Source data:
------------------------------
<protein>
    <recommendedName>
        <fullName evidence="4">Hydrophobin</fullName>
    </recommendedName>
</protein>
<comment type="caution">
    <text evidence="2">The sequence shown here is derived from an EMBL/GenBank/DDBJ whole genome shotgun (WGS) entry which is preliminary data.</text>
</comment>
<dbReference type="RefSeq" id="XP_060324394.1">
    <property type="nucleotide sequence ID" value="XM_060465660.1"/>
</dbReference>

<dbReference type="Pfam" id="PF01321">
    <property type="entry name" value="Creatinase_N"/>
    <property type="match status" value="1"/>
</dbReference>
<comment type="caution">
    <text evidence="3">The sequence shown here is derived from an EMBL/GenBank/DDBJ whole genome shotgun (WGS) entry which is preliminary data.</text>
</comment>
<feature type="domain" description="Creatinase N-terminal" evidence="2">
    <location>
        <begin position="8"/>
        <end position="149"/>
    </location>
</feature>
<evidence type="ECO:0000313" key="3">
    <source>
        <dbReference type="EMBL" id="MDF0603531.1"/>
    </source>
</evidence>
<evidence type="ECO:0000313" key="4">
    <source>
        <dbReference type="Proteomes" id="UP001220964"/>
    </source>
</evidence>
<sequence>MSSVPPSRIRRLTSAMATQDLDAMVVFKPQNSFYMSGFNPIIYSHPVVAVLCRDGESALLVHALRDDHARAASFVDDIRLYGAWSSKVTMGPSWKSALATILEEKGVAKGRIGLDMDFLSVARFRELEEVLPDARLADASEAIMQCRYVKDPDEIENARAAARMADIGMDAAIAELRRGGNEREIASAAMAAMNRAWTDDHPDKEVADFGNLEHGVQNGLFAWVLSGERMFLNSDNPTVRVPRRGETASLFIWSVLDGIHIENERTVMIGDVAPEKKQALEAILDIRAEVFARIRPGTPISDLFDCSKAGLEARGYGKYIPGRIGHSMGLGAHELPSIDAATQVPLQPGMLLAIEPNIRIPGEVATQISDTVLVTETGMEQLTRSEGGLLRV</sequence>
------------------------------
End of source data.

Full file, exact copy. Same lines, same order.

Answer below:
<protein>
    <recommendedName>
        <fullName evidence="4">Hydrophobin</fullName>
    </recommendedName>
</protein>
<comment type="caution">
    <text evidence="2">The sequence shown here is derived from an EMBL/GenBank/DDBJ whole genome shotgun (WGS) entry which is preliminary data.</text>
</comment>
<dbReference type="RefSeq" id="XP_060324394.1">
    <property type="nucleotide sequence ID" value="XM_060465660.1"/>
</dbReference>

<dbReference type="Pfam" id="PF01321">
    <property type="entry name" value="Creatinase_N"/>
    <property type="match status" value="1"/>
</dbReference>
<comment type="caution">
    <text evidence="3">The sequence shown here is derived from an EMBL/GenBank/DDBJ whole genome shotgun (WGS) entry which is preliminary data.</text>
</comment>
<feature type="domain" description="Creatinase N-terminal" evidence="2">
    <location>
        <begin position="8"/>
        <end position="149"/>
    </location>
</feature>
<evidence type="ECO:0000313" key="3">
    <source>
        <dbReference type="EMBL" id="MDF0603531.1"/>
    </source>
</evidence>
<evidence type="ECO:0000313" key="4">
    <source>
        <dbReference type="Proteomes" id="UP001220964"/>
    </source>
</evidence>
<sequence>MSSVPPSRIRRLTSAMATQDLDAMVVFKPQNSFYMSGFNPIIYSHPVVAVLCRDGESALLVHALRDDHARAASFVDDIRLYGAWSSKVTMGPSWKSALATILEEKGVAKGRIGLDMDFLSVARFRELEEVLPDARLADASEAIMQCRYVKDPDEIENARAAARMADIGMDAAIAELRRGGNEREIASAAMAAMNRAWTDDHPDKEVADFGNLEHGVQNGLFAWVLSGERMFLNSDNPTVRVPRRGETASLFIWSVLDGIHIENERTVMIGDVAPEKKQALEAILDIRAEVFARIRPGTPISDLFDCSKAGLEARGYGKYIPGRIGHSMGLGAHELPSIDAATQVPLQPGMLLAIEPNIRIPGEVATQISDTVLVTETGMEQLTRSEGGLLRV</sequence>